The other side


To the Editor:

I was disappointed that The Times ran in its edition of May 21 a full-page article about the Kingsbury/Henshaw litigation (“Percolating family feud boils over on Good Farm odor”), and included long quotes from Ms. Henshaw’s attorney, without making any attempt to contact our firm, as counsel for plaintiffs, for comment.

I will not attempt to rebut each one of the numerous inaccurate factual statements attributed to Stephen Schultz, Ms. Henshaw’s attorney, in that article, and I do not wish to try the case in your paper. But it bears pointing out that Mr. Kingsbury, a decorated veteran of the Vietnam War, built his home on this property in 1990, and has now lived there for 25 years. He lived amicably next to his parents while they ran their farm, and enjoyed friendly relations with two other farmers who were tenants of Ms. Henshaw. None of them generated odors that affected Mr. Kingsbury. Mr. Munroe’s operation involves many times more pigs, and nearly 100 times as many chicken and other fowl, as were raised by previous owners and tenants on his parents’ former property. Mr. Munroe conducts this activity on a parcel of some seven acres, of which four acres are forest.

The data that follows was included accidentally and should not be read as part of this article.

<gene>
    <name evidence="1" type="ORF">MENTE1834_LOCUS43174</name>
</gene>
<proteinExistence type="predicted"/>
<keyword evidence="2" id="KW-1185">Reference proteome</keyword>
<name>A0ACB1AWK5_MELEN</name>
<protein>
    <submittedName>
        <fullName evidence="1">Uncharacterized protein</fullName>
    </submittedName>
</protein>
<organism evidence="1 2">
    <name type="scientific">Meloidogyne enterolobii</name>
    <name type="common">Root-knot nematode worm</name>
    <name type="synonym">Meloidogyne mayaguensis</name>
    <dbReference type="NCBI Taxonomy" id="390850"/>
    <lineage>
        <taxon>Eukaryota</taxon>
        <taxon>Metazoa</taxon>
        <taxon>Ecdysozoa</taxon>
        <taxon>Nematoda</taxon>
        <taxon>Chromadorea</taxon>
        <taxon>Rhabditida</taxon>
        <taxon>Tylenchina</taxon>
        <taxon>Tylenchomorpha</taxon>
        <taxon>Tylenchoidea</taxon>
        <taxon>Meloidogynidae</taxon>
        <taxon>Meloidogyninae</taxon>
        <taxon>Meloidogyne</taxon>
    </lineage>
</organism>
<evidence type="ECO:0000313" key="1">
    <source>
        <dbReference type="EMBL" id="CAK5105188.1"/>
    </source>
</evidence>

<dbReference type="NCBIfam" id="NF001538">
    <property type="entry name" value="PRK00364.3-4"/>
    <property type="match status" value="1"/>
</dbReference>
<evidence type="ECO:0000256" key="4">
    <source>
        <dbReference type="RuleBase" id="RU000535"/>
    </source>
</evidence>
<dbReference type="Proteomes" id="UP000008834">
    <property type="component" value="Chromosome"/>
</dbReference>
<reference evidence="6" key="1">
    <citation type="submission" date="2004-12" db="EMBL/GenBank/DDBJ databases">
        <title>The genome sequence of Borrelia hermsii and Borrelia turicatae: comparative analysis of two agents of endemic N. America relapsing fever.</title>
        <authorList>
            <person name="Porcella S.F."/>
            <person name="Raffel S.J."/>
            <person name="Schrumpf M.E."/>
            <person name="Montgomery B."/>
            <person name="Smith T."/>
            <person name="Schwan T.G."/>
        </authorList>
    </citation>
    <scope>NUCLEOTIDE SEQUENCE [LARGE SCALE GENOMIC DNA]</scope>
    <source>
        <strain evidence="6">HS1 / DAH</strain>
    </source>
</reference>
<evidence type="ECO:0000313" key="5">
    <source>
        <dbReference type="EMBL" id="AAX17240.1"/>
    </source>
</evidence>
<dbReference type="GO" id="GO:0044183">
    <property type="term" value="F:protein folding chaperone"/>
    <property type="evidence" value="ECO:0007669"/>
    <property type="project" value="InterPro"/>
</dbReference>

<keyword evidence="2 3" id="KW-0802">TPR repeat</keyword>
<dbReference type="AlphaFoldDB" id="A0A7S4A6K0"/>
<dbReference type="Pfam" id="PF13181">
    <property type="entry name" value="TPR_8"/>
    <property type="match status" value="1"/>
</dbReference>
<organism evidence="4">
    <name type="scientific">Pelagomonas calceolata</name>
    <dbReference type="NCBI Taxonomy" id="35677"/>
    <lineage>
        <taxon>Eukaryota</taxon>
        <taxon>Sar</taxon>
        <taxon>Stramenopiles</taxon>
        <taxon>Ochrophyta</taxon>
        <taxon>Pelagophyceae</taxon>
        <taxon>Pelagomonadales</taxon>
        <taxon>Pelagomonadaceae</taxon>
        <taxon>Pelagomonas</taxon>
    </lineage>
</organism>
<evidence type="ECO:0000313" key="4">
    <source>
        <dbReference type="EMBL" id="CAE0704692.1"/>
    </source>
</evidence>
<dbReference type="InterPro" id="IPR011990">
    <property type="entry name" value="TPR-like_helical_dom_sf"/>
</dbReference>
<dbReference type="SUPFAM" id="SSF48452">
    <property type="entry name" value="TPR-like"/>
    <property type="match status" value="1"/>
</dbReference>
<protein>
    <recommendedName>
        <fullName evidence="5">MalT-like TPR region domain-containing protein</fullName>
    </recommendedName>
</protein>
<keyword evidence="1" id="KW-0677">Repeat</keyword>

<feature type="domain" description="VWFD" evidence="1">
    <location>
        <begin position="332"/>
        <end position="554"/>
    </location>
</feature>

As we provided out to the Court, all 30 affidavits provided by Mr. Munroe were based on observations made on a single day in early May. The complaint makes clear that the odor problems arise during the summer months, when hogs are mature and the warm weather creates putrescent odors from the composted raw carcasses of the remains of thousands of birds. My clients are the only adjacent neighbors that are downwind of the Good Farm, and uniquely suffer from the noxious odors generated there.

Mr. Schultz makes many reckless allegations about the motives of my clients that are baseless. Contrary to Mr. Schultz’s assertion, my clients have absolutely no interest in purchasing Ms. Henshaw’s property, and so stated to the court. Nor do they object to farming. My clients have brought this action because this will be the fifth summer on Martha’s Vineyard that has been effectively lost to them, due to the stench from the infelicitously named Good Farm, which makes it impossible for them to enjoy the outdoors of their property for any prolonged period during the summer months.

Daniel C. Perry

Perry, Hicks, Deshaies & Mello, LLP

New Bedford